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Proposition 52 – Keep MediCal Funding Where It Belongs

September 28, 2016 by Doug Porter

By Doug Porter

Back in the bad old days of the great recession, the California legislature diverted hundreds of millions in funding derived from a tax hospitals pay. The federal government kicks in matching funds for these taxes flowing back to the hospitals through MediCal, so it’s a sweet deal. Hospitals pay one dollar to get two back, more or less.

The recession is over, and the hospitals want their original deal back in place.

So they raised a boatload of money to put Proposition 52 before the voters. This is a “lockbox” measure, designed to give voters the opportunity to say that funds raised for or by a certain purpose must be spent in that general area as well.

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OB Town Council Meeting – Measure A and Board Election Results – Wed., Sept. 28th

September 27, 2016 by Staff

At the upcoming Ocean Beach Town Council meeting on Wednesday, September 28th, Measure A on San Diego’s ballot will be discussed, there will be the results of the OBTC Board election just held, a re-cap of the OBTC OB Pier Pancake Breakfast, plus there will be the unveiling of the 2016 holiday theme.

The OBTC meets at 7:00pm at the Masonic Hall – 1711 Sunset Cliffs Boulevard -.Measure A is a 40 year tax increase for transit and infrastructure throughout San Diego County. This will affect our quality of life for generations to come, and there will be proponents and opponents to Measure A, followed by Q&A with our community.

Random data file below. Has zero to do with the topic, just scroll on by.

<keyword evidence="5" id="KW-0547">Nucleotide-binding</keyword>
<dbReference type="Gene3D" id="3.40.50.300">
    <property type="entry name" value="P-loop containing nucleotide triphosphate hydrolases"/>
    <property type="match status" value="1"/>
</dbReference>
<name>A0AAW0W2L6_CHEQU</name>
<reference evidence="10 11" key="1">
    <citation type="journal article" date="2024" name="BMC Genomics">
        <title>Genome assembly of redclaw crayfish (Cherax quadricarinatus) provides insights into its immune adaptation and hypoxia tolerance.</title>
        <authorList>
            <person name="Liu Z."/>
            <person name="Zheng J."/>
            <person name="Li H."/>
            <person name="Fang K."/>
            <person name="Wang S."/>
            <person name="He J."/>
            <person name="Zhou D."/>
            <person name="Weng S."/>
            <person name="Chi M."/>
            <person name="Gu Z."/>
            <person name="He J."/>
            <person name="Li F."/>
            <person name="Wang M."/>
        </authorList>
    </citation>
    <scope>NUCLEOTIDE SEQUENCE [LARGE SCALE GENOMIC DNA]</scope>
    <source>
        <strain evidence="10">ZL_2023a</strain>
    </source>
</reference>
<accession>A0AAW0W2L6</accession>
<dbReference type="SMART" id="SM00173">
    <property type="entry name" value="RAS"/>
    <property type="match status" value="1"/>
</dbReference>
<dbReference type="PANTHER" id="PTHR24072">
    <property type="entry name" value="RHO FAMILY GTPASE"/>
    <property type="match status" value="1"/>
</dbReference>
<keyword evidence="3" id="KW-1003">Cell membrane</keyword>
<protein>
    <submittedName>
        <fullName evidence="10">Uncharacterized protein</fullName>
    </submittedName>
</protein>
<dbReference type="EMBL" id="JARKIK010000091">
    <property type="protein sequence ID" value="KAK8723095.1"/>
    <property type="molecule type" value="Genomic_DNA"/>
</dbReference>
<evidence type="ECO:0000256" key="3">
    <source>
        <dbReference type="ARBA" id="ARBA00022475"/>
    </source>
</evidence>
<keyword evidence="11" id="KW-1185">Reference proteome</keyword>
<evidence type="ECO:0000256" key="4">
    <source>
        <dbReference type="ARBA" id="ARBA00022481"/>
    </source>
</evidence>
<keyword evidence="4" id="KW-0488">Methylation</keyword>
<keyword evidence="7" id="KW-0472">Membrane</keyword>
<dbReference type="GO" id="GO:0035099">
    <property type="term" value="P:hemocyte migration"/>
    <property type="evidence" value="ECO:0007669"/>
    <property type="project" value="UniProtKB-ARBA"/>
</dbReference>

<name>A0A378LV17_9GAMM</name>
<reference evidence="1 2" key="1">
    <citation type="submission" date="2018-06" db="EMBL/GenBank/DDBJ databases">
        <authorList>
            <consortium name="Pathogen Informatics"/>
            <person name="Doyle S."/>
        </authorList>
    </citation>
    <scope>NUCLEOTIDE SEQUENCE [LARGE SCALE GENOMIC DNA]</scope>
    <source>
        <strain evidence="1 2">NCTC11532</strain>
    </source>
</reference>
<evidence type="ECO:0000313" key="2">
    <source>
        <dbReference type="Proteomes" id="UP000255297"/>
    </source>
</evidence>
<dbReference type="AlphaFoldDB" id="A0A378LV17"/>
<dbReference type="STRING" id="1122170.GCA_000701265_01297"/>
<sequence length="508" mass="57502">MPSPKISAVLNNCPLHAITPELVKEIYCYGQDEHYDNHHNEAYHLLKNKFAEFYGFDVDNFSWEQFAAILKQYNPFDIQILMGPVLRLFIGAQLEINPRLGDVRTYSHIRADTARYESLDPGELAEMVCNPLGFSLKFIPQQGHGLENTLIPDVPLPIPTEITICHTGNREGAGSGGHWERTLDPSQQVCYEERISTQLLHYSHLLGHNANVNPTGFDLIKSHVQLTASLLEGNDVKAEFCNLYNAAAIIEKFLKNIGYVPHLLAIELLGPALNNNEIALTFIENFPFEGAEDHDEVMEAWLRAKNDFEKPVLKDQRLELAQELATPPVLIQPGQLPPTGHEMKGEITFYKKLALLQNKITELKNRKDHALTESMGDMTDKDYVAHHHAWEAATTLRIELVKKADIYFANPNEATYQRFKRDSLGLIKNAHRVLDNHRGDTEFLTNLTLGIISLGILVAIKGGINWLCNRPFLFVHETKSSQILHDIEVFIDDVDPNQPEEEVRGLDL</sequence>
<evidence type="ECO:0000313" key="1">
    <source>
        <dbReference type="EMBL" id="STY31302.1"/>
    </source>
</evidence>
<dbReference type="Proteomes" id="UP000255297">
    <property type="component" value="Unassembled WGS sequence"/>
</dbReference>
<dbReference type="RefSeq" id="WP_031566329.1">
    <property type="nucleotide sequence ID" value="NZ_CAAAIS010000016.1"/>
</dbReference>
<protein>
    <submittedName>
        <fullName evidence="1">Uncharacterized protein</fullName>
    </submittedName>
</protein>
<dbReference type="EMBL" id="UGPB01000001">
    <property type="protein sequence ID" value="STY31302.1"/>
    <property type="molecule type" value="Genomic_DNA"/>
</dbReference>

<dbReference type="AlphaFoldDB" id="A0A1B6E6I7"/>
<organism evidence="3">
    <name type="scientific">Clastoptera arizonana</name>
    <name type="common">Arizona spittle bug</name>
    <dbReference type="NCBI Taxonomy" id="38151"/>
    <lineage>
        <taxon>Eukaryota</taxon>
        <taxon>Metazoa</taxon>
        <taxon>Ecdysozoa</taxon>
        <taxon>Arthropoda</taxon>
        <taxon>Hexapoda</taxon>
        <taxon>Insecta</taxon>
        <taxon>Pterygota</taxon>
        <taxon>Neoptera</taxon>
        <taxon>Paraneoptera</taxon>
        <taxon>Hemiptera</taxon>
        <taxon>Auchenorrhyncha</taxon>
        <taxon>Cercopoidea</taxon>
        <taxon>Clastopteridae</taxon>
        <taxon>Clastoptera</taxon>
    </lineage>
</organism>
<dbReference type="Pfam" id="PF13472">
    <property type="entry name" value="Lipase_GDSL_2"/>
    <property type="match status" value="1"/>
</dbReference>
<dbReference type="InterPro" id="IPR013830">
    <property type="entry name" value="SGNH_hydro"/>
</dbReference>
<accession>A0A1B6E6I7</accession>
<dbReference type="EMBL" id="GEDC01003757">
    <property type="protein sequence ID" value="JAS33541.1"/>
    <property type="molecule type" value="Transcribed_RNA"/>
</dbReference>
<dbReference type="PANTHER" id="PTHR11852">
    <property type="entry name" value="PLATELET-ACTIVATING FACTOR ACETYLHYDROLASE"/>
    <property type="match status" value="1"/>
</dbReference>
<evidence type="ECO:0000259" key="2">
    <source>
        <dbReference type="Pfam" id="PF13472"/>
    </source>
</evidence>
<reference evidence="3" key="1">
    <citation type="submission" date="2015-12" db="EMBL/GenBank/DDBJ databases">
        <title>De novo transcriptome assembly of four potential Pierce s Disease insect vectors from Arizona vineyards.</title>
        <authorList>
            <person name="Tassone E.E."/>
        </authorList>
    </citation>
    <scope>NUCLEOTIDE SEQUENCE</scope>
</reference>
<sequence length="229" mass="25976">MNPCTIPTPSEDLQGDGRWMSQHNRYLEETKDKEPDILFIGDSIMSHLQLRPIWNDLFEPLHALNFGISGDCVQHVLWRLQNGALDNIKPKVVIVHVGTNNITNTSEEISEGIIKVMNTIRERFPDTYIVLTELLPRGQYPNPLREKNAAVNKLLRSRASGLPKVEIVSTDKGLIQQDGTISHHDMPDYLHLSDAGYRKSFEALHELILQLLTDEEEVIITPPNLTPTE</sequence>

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Prop 51 – Will Schools Get Fixed and Repaired?

September 27, 2016 by Doug Porter

Proposition 51

By Doug Porter

The California Public School Facility Bonds Initiative, better known as Proposition 51, proposes to refill the State of California’s money pot used for school construction and repair.

It has been ten years since the last statewide school bond, and proponents say there is a massive backlog of local school projects.

Everybody loves building and fixing schools, right?

The list of supporters includes both major political parties, the Chamber of Commerce, the California Labor Federation, education groups of all sorts, the League of Women Voters and on and on. San Diego Mayor Kevin Faulconer has endorsed Prop. 51. So has Lt. Gov Gavin Newsom.